We have looked at the features that ShowMe provides for it’s users, now let’s take a look at the behind the scenes component; the privacy policy.

 

One of the first points emphasized in the privacy policy is that much of what you publish on ShowMe is accessible to the public, and as such, much of what you put out there, when you put it out there, can be taken by other users. Basically, you post at your own risk!

 

Much of the privacy policy is spent on distinguishing differences in how information is handled between users under the age of 13 and those who are over. Children’s Personal Information, that being the personal information of those users under 13, has greater protection than those over 13. During registration, information collected includes full name, email address, a username and password, birthday, location, a parents email address and one or more ShowMe presentions. Not all of those fields have to be submitted though. Children’s Personal Information includes any information that identifies an individual such as name and email address. For Children’s Personal Information, usernames and ShowMe’s are reviewed for inappropriate content. If they are okay, then the presentation will be posted publicly along with the username.

 

A parent’s email address is collected so that ShowMe can request parental approval for the registration (if under 13) and collect additional information such as the user’s location. Children must not send any extra information beyond what is asked of them. If it is discovered that children have shared more information than what is necessary, ShowMe will delete as quickly as possible. Parents are also able to delete a child’s registration at any point.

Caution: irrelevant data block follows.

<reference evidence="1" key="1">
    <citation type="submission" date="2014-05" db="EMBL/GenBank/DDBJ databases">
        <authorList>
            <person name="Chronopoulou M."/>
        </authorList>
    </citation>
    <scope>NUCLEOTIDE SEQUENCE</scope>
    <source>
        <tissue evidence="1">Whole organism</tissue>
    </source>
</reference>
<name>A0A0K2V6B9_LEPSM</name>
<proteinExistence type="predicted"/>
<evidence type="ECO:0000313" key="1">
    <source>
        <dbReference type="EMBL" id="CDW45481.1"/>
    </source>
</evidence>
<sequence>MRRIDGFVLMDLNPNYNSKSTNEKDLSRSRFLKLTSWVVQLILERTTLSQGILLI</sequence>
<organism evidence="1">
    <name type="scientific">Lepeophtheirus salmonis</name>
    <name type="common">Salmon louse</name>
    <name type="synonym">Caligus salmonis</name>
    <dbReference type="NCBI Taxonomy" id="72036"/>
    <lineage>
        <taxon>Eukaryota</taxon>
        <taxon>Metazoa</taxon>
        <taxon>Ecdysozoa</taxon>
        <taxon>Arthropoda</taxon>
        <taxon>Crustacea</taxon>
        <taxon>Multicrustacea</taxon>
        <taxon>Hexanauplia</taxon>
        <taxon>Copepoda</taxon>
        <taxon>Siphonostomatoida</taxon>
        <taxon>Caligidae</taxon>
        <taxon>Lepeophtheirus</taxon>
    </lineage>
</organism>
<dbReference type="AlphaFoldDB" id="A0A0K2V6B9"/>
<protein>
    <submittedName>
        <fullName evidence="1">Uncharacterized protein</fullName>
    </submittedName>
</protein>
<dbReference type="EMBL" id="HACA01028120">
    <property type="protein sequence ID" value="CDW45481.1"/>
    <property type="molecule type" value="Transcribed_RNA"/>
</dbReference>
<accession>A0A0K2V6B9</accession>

If the user is older than 13, a lot more information can be provided. Users do not need to provide all of the information that is asked of them, however, certain features of the app/website require certain information being provided by the user. The information that users provide can be removed and modified at any point, and if you provide an email address, you accept that you may receive email communications. One difference between children and non-children in terms of email is that children can only receive newsletters and notifications if they provided their email address whereas ShowMe may receive confirmation that non-children have opened the emails that ShowMe sent to them.

 

ShowMe states that your personal information will be not be rented out or sold, but identifies a few possible ways in which personal information may be shared with third parties.

 

The first such way is that ShowMe collaborates with other parties to provide extra features and conveniences. One such example is that when you complete a ShowMe you can instantly share to Facebook or Twitter. Because of this partnership, when you utilize these aspects that involve other parties, those third parties privacy policies must be examined as you are using their services as well and sharing information on their platforms.

 

The second way is that ShowMe employs other parties to do certain tasks such as send emails and analyze data. These agents have no right to use the users personal information beyond what is needed to assist ShowMe.